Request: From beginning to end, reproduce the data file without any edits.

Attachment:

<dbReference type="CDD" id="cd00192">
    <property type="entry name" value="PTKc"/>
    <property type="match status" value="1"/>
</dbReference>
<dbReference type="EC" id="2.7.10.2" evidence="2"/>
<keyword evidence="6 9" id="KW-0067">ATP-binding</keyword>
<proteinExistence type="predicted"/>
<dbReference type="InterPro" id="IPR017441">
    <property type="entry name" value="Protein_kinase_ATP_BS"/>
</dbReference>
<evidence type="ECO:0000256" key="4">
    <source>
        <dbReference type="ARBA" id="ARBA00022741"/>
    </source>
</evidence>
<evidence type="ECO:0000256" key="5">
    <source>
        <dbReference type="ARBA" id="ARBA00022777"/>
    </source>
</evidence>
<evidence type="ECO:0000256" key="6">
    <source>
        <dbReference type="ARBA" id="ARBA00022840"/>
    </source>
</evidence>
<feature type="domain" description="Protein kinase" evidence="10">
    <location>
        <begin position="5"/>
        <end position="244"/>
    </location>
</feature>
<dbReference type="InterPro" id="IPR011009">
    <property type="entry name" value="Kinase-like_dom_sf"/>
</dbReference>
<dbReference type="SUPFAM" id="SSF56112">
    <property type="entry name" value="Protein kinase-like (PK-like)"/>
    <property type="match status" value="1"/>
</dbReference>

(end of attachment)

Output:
<dbReference type="CDD" id="cd00192">
    <property type="entry name" value="PTKc"/>
    <property type="match status" value="1"/>
</dbReference>
<dbReference type="EC" id="2.7.10.2" evidence="2"/>
<keyword evidence="6 9" id="KW-0067">ATP-binding</keyword>
<proteinExistence type="predicted"/>
<dbReference type="InterPro" id="IPR017441">
    <property type="entry name" value="Protein_kinase_ATP_BS"/>
</dbReference>
<evidence type="ECO:0000256" key="4">
    <source>
        <dbReference type="ARBA" id="ARBA00022741"/>
    </source>
</evidence>
<evidence type="ECO:0000256" key="5">
    <source>
        <dbReference type="ARBA" id="ARBA00022777"/>
    </source>
</evidence>
<evidence type="ECO:0000256" key="6">
    <source>
        <dbReference type="ARBA" id="ARBA00022840"/>
    </source>
</evidence>
<feature type="domain" description="Protein kinase" evidence="10">
    <location>
        <begin position="5"/>
        <end position="244"/>
    </location>
</feature>
<dbReference type="InterPro" id="IPR011009">
    <property type="entry name" value="Kinase-like_dom_sf"/>
</dbReference>
<dbReference type="SUPFAM" id="SSF56112">
    <property type="entry name" value="Protein kinase-like (PK-like)"/>
    <property type="match status" value="1"/>
</dbReference>